Nature, noticed Posted on January 23, 2012

Ever since Picasso declared war on beauty, especially feminine beauty, mocking it or jumbling it up, artists have fought shy of it. ‘Major’ artists, at least. Lucian Freud, as major as they come, found ugliness in the human flesh that should, surely, evoke our warmest feelings. It is perverse to say, as some critics do, that he was loving the blotchy flab he painted so precisely. What he was loving was paint.

No wonder, then, that David Hockney’s paintings of trees in his native Yorkshire landscape are causing queues round the block at Burlington House. Here is a major artist daring to admit that he loves nature and wants us to share his feelings. The point of his huge canvasses of the most humdrum of woods and lanes is that they are worth studying in minute (or rather magnified) detail. These are not beauty spots, sublime scenery or sunsets. Not the faintest memory of Turner. His Yorkshire Wolds (or the corners he chooses) are interchangeable with the bottom of your lane – or indeed my daily Essex walk.

Loving trees as I do, I find endless details to admire even in my 40 minutes to the bridge over the stream and back: the alders, the oaks, the bat willows and the hazel bushes (their catkins are starting to lengthen). Their winter colours, in sun or shade, or rain, form a palette of extraordinary richness and beauty and their tracery against the clouds is infinitely fine.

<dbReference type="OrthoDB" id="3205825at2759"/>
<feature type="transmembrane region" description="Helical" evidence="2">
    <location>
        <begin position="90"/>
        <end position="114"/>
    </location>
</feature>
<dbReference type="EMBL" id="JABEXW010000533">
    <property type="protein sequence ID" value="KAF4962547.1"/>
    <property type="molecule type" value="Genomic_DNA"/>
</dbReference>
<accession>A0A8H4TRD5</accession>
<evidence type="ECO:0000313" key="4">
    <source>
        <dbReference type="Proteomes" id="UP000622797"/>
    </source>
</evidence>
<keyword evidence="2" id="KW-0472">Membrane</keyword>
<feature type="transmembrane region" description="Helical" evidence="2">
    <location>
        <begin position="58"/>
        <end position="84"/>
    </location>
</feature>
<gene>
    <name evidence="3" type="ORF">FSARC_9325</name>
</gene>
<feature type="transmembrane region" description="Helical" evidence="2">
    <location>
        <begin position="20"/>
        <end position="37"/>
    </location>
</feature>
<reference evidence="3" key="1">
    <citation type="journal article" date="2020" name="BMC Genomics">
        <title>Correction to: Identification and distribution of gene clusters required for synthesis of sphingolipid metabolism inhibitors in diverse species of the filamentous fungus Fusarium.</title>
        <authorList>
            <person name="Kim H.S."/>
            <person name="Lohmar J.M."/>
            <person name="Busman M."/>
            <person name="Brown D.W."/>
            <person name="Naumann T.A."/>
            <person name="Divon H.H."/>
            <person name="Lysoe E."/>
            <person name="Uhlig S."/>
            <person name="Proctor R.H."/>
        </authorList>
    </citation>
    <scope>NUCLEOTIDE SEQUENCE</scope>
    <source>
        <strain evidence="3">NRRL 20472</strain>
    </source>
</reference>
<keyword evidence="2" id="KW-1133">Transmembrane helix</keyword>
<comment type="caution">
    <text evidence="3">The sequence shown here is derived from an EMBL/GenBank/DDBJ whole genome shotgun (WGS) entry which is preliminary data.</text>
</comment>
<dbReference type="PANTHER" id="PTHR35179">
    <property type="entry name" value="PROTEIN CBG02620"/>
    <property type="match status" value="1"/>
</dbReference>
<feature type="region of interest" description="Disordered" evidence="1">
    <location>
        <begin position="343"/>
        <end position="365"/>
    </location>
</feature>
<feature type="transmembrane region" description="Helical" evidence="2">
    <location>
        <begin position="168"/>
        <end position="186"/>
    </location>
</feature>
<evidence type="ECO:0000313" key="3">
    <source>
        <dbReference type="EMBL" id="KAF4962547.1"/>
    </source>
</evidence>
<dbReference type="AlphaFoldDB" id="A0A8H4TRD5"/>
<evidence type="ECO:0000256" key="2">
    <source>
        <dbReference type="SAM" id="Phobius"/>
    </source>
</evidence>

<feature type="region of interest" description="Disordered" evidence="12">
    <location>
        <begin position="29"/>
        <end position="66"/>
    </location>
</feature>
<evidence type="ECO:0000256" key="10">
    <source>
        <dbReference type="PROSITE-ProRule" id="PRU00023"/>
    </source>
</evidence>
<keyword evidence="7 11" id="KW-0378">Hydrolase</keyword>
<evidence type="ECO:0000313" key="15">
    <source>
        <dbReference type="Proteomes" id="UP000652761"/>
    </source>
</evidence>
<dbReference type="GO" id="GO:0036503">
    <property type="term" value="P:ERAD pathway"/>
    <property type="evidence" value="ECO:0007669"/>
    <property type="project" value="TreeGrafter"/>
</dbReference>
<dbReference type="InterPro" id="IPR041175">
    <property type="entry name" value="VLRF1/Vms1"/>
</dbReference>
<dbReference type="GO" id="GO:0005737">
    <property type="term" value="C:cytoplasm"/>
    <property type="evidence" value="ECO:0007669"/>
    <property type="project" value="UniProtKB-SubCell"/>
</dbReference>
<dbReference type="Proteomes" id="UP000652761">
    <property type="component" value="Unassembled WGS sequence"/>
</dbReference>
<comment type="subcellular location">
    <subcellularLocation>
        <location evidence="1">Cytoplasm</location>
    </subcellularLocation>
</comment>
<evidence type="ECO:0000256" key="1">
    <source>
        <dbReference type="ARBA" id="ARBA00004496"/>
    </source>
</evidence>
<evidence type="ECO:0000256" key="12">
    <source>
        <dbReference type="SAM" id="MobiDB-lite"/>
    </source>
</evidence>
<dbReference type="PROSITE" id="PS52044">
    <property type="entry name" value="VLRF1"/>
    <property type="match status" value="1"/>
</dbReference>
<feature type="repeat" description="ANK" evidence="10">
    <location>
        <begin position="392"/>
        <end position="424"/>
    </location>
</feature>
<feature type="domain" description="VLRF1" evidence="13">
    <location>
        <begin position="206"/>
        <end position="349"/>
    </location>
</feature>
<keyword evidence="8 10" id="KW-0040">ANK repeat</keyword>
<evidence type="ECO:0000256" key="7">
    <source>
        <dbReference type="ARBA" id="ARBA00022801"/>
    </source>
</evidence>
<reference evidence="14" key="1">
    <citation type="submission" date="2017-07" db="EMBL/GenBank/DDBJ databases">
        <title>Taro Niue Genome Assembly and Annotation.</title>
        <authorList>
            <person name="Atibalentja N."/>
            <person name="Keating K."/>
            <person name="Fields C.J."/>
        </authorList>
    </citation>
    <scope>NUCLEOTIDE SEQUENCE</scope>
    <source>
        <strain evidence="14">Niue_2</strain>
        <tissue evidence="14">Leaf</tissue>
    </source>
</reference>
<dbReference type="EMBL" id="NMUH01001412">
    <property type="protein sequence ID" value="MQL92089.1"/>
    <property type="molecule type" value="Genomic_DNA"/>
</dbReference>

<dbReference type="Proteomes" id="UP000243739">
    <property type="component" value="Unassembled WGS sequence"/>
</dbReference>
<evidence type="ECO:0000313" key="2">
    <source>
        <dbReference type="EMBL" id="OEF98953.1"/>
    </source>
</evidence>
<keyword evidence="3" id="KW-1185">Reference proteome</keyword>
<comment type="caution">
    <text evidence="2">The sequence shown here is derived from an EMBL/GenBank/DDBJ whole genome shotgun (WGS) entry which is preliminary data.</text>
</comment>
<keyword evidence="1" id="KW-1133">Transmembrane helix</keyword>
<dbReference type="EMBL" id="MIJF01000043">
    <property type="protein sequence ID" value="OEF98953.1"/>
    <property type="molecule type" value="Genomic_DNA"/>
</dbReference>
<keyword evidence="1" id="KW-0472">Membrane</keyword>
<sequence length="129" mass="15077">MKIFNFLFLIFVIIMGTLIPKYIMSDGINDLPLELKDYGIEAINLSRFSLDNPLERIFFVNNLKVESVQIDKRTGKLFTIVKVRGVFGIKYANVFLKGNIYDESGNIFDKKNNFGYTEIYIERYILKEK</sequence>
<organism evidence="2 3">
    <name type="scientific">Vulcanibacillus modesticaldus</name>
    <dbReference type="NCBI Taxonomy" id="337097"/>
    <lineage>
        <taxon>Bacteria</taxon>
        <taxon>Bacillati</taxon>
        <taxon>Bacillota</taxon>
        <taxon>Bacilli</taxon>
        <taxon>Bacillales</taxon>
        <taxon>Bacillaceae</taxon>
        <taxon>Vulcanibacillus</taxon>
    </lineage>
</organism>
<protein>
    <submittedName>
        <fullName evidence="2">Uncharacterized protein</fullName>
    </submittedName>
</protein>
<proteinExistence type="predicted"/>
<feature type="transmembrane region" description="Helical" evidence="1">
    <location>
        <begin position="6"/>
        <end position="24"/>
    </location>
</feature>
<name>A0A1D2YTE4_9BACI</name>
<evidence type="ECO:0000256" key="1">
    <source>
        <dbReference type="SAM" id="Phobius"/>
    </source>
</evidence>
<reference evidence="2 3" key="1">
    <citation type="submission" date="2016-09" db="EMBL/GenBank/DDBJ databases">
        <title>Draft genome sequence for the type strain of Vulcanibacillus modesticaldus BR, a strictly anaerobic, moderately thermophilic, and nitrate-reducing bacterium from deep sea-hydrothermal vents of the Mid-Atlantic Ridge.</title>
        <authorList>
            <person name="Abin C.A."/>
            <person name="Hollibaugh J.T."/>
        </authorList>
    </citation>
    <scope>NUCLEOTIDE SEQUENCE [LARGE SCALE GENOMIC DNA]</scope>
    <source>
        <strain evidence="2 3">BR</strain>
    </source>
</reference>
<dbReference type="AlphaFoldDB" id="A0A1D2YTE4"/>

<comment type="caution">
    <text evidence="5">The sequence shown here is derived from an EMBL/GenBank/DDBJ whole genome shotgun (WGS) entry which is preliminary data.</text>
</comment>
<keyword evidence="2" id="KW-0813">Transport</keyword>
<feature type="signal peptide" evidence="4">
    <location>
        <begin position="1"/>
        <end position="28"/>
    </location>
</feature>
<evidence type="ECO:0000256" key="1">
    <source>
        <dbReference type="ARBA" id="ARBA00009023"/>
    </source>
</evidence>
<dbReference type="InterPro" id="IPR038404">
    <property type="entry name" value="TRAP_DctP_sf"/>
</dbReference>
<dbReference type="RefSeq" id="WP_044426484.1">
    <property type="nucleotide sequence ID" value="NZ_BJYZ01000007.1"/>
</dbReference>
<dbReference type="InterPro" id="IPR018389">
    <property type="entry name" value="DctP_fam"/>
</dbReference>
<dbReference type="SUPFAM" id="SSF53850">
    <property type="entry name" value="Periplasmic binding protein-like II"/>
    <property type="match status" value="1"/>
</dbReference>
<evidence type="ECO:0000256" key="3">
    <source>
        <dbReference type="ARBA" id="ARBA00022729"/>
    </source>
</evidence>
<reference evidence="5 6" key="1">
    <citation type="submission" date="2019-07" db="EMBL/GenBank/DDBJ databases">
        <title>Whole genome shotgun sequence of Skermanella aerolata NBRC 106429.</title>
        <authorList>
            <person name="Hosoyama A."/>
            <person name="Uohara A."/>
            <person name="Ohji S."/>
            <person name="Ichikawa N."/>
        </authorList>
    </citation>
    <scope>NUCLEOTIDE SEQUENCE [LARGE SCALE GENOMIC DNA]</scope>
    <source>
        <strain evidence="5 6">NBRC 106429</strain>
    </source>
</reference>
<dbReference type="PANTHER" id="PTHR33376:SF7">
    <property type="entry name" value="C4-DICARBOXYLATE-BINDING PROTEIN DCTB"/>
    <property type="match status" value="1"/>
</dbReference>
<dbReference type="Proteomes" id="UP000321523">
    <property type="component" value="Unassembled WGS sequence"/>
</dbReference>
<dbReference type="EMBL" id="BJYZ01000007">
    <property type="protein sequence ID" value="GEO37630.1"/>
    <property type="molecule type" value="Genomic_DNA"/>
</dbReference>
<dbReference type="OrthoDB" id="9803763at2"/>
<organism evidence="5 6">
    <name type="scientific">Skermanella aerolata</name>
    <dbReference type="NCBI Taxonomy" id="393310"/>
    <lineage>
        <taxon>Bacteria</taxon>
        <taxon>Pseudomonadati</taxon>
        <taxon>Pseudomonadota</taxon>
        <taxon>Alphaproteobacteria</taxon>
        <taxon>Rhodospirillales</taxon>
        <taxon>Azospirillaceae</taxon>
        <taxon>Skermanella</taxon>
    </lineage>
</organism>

Hockney is celebrating precisely these things, and giving us permission to do the same. He uses strong colours partly in celebration, out of sheer excitement at what he sees. Partly, perhaps, to surprise his metropolitan viewers into looking at something they would otherwise take for granted.

Does it sound smug to say that I could never take a tree for granted: that I am right up there with the painter? Not many, I fear, are as lucky. This is the importance of what Hockney has done: an old man with the eyes of a child is making nature mainstream.

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Trees was first published in 1973 as The International Book of Trees, two years after The World Atlas of Wine….

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